surname Eiben? After his retirement, he contacted Professor R.A. Ebeling of the University of Gronigen
in the Netherlands, (an authority on Frisian surnames) and the Society for the Theory of Names at Leipzig
University with these two questions. From these discussions he developed both a possible origin of the
name and a probable geographical area from which the original Metzenseifen Eibens migrated.
Before reviewing the information provided by the experts at the two universities, it would be helpful to
understand how surnames are developed in German or any other language. Onomastics, the study of the origins
and forms of surnames, is an inexact science relying heavily on speculation and guess work. While there are
many theories followed by researchers in the field, three seem to predominate. These three attempt to develop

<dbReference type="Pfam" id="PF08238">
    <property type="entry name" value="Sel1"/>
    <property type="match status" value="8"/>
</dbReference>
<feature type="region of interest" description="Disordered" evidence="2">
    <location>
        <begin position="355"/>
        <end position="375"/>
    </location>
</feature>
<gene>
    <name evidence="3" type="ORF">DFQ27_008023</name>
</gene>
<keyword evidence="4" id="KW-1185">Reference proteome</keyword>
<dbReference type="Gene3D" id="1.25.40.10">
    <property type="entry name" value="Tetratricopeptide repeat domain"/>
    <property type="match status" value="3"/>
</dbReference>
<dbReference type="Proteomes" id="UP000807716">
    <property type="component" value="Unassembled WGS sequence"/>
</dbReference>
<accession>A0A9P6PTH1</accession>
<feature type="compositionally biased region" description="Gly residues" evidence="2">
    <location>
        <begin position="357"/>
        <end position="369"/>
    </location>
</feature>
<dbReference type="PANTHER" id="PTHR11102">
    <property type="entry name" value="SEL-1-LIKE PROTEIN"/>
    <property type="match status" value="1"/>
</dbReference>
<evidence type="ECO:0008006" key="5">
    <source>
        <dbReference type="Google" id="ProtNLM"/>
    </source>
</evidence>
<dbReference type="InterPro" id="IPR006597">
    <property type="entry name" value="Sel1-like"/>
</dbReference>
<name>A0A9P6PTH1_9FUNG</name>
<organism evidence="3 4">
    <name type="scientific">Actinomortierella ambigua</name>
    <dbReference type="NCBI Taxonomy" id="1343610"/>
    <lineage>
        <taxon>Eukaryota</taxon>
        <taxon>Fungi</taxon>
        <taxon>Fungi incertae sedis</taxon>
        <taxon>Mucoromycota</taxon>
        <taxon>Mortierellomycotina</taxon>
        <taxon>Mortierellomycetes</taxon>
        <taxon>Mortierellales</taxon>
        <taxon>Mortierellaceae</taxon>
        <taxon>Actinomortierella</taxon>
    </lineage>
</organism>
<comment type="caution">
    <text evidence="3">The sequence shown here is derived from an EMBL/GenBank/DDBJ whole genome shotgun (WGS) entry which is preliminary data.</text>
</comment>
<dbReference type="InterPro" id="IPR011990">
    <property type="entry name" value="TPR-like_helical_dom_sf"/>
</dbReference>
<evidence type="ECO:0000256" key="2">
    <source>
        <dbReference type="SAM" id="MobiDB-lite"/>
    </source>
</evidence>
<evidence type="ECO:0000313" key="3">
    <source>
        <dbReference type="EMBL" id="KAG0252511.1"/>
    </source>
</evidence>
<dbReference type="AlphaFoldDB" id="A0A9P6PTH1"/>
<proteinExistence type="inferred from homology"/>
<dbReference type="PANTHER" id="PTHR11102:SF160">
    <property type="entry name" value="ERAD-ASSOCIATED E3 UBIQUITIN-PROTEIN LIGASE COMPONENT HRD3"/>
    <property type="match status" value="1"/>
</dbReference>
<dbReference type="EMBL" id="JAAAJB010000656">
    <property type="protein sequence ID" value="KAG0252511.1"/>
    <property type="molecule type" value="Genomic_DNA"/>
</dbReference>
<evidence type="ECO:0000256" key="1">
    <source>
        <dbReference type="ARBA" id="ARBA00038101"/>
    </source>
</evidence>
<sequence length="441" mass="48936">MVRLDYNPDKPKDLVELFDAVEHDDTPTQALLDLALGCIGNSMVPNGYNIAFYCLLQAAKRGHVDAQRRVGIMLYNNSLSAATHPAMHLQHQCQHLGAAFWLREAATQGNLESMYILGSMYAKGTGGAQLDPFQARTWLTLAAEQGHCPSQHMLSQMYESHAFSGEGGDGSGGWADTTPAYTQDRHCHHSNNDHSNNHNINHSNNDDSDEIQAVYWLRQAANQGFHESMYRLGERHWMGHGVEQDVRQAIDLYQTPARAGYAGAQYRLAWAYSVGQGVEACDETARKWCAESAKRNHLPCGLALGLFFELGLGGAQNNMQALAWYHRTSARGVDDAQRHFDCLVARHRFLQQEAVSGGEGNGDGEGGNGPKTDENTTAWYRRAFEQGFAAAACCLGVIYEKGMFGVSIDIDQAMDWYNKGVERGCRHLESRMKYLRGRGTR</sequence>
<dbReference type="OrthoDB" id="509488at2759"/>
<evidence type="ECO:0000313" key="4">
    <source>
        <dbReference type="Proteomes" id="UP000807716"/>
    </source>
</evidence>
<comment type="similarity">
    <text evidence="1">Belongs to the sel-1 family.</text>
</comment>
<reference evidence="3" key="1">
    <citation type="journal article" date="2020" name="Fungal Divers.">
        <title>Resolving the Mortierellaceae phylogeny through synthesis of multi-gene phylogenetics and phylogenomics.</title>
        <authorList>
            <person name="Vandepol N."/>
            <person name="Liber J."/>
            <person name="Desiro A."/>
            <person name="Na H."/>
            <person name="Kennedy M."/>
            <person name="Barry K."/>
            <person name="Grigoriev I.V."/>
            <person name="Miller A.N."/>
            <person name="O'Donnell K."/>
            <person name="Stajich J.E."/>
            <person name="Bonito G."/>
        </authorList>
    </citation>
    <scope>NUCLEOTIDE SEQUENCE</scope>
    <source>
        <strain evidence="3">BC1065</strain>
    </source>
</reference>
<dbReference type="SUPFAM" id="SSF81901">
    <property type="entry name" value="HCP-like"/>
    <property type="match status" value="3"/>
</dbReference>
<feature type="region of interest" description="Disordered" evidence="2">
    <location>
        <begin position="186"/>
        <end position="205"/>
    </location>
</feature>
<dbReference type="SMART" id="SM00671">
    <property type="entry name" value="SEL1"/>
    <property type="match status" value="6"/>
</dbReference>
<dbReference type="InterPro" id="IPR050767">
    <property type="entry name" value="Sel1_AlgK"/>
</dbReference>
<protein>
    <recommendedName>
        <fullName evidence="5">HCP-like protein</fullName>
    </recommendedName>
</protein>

a source based on:
(1) a trade or profession,
(2) a patronymic name form, or
(3) a geographical place name.
In the first instance, a carpenter named William might be identified initially as “William the
Carpenter”, which would eventually be shortened to “William Carpenter”. Hans Schmit
(Smith), John Cartwright and George Mason are further examples. However, since there is apparently no
German craft or profession that could serve as a source of the word Eiben, this theory does not appear
In the second instance, it should be noted that the root of the surname Eiben is "Eibe", which was used
in the distant past as a given name. "Eiben" is the patronymic form, meaning "the son of Eibe". In the
German language, the patronym of a given name ending in a consonant is formed by adding an "s" (e.g. Harm - Harms).
Patronyms of given names ending in a vowel are formed by adding an "n" or "en", (e.g., Eibe - Eiben).